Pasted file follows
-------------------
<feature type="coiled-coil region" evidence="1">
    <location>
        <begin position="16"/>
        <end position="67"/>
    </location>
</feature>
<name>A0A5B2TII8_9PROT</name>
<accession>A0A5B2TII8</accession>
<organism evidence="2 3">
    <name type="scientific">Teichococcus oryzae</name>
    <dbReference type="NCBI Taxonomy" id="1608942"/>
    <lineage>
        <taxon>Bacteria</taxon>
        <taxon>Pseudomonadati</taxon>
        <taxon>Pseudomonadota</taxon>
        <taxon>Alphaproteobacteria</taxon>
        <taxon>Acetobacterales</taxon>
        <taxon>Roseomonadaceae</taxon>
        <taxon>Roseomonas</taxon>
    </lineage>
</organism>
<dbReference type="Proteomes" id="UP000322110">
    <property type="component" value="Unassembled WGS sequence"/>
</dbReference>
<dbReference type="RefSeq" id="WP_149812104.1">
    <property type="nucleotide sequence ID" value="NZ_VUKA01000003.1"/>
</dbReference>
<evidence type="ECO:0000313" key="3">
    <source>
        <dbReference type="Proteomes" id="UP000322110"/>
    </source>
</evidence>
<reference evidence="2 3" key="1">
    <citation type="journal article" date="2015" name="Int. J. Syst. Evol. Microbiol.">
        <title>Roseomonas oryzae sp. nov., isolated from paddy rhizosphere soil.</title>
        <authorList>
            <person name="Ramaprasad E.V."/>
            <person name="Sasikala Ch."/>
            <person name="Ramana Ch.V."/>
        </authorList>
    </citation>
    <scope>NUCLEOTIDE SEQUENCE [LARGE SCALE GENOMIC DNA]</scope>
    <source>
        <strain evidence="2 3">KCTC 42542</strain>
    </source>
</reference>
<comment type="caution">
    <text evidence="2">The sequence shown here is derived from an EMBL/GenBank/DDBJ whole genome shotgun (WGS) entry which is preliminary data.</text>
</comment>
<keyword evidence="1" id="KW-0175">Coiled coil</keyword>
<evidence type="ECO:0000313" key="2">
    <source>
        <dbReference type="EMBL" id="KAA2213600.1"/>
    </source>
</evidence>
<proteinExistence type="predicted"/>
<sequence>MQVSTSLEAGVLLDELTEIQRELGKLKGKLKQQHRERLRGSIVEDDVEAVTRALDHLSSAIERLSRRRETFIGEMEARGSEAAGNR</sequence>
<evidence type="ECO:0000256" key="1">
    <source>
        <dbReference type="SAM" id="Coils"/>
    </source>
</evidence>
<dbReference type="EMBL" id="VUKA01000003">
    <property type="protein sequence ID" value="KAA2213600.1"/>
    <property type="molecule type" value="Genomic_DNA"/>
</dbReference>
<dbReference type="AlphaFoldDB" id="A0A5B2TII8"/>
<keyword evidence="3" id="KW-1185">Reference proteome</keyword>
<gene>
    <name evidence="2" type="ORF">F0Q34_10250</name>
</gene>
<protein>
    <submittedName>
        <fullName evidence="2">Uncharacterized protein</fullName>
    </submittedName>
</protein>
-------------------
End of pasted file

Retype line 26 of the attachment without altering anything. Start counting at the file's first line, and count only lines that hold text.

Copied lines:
    <property type="nucleotide sequence ID" value="NZ_VUKA01000003.1"/>